Without a doubt, November is a time of the year I enjoy the most. December is too overwhelming and stressful, summer is nice but goes too quickly, and although spring is one of my favorite seasons, after living in the Rocky Mountains most of my life, it can be full of unpredictable weather. That’s why I tend to like November, even if it marks my impending due date for finals. While my main reason for admiring November is Thanksgiving, in recent years it has shifted. This time of year, I admire this month’s recognition of Native Americans. Currently, one of my interests includes indigenous cultures and how they exist in the modern world. Now, it seems, is a trying time for cultures amongst tense race relations, which is why I have become interested in not only respecting other cultures but seeing how fashion has empowered ethnic groups. Because of this month’s theme, I decided to do some quick research if fashion has had an impact on Native Americans. As I found, my research was anything but “quick.” Here are a few of my favorites:
I started following TPMOCS on Instagram, and have fallen in love with each style of moccasins. The company was started by founder Maria Running Fisher Jones’ ties to her cultural heritage and desire to give back to the community. Each pair of baby moccasins is made by members of the Blackfeet tribe who value art as a way to preserve their traditions and way of life. With each purchase, the company aims to employ members of this tribe and provide necessities for underprivileged children living on reservations. I don’t have the need to purchase any mini moccasins right now, but if the opportunity presents itself, I know where I’ll be looking for these little accessories.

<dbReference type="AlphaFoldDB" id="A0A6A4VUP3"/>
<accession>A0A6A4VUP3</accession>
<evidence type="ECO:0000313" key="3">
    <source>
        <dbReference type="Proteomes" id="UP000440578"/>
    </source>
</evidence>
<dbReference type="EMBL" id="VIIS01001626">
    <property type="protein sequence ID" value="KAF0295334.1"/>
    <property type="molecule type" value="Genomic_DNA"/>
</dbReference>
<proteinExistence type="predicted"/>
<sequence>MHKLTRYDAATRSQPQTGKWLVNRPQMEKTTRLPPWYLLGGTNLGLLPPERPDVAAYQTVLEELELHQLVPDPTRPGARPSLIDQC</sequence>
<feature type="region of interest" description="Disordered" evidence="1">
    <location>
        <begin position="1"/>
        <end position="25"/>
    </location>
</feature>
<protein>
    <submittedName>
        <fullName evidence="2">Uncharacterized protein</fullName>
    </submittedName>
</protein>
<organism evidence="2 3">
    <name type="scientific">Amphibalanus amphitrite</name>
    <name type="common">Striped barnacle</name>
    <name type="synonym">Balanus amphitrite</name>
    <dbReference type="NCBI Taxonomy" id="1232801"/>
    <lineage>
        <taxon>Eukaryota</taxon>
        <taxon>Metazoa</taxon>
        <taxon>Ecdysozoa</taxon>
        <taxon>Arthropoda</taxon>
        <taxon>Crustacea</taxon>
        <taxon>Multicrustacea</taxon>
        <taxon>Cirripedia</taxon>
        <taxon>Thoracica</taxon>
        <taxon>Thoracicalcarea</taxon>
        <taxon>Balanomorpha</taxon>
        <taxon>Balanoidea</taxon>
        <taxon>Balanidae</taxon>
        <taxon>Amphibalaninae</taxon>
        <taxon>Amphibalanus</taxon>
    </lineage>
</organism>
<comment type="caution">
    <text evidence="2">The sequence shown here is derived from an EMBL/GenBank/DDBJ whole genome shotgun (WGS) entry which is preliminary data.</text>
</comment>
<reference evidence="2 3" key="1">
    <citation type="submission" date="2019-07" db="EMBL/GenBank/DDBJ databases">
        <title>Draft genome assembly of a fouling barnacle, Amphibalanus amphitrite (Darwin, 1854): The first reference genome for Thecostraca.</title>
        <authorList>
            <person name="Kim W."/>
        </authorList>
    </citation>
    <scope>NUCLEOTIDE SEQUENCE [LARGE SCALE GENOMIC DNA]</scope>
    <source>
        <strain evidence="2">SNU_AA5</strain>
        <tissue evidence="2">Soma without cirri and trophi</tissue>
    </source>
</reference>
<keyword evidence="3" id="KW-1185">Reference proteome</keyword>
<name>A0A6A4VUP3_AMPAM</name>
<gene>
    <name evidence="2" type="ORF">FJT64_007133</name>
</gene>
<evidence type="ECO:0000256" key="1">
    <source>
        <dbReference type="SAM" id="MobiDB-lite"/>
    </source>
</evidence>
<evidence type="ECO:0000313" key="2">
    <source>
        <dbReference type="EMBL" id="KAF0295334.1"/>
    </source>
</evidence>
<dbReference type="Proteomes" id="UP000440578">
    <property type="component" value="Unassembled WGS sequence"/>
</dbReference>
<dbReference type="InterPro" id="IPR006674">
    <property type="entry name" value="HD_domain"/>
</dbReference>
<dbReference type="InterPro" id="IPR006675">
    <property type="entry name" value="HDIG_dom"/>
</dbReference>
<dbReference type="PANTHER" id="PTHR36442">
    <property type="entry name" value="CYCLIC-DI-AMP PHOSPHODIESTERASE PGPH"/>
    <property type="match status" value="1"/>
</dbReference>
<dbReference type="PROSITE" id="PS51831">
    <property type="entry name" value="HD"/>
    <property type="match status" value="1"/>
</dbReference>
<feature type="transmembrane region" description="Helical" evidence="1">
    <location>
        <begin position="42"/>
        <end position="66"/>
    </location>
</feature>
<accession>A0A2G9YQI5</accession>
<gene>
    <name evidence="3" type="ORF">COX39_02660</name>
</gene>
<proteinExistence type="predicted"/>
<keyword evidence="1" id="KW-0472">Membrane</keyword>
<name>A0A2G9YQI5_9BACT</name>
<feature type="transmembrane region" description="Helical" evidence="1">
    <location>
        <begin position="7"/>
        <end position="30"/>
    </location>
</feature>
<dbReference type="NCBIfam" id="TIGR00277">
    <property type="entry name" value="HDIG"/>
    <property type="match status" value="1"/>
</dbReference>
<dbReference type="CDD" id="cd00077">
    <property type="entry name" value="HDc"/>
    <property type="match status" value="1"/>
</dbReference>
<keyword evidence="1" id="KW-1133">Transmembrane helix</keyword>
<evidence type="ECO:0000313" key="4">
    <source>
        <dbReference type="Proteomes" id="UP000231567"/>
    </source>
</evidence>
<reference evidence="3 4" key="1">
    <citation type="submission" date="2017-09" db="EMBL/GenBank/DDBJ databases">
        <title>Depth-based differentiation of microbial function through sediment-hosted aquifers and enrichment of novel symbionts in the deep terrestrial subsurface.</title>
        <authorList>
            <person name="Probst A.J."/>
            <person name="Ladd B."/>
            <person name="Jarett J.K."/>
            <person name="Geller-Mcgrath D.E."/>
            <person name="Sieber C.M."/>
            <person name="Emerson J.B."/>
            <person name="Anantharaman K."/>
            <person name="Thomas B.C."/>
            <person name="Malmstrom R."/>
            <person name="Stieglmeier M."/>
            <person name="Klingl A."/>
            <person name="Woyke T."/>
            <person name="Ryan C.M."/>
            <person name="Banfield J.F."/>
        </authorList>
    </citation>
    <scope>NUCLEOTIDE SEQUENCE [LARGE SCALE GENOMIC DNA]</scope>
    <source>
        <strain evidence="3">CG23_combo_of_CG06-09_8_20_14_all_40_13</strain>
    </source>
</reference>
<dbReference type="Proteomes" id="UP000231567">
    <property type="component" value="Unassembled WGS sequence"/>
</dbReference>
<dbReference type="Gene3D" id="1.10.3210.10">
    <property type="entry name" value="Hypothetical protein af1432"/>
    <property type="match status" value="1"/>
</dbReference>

Native Max Magazine
Another company I’ve been following on social media is Native Max Magazine. With platforms online, in print, and on TV, this magazine covers a variety of topics including art, culture, entertainment and more. Their topics always make me think about culture and traditions in a different light. From readings on their website and learning more about cultural appropriation, I decided to take down numerous craft blog posts that I thought seemed inspirational but could be sensitive to those from Native American culture. As someone who comes from a mixed background and wants to see cultures intertwine and co-mingle together, Native Max Magazine reminds me the best way to do this is through respect and admiration of other cultures, not adoption.
Upon entering B. Yellowtail’s site, my eyes were immediately drawn to the colorful patterns from Native American designs. I was impressed to learn that all of these designs are handmade, an extra bonus that sparked my interests in authentically handmade products. Knowing that the designer, Bethany Yellowtail, is Apsaalooke (Crow) & Tsetsehestahese & So’taeo’o (Northern Cheyenne) impressed me even more as it gave the designs a meaning and a voice. Just watch the company’s video to see what I mean:
As I continue to uncover more Native American fashion, there are more resources beyond these, but this beginning is one I will continue to journey on. I’ve often wondered what role Native Americans have in this world, and after finding these designers, I’m left with one thing: hope.
Do you know of other Native American fashion designers? How do you think we can preserve indigenous cultures in the modern world?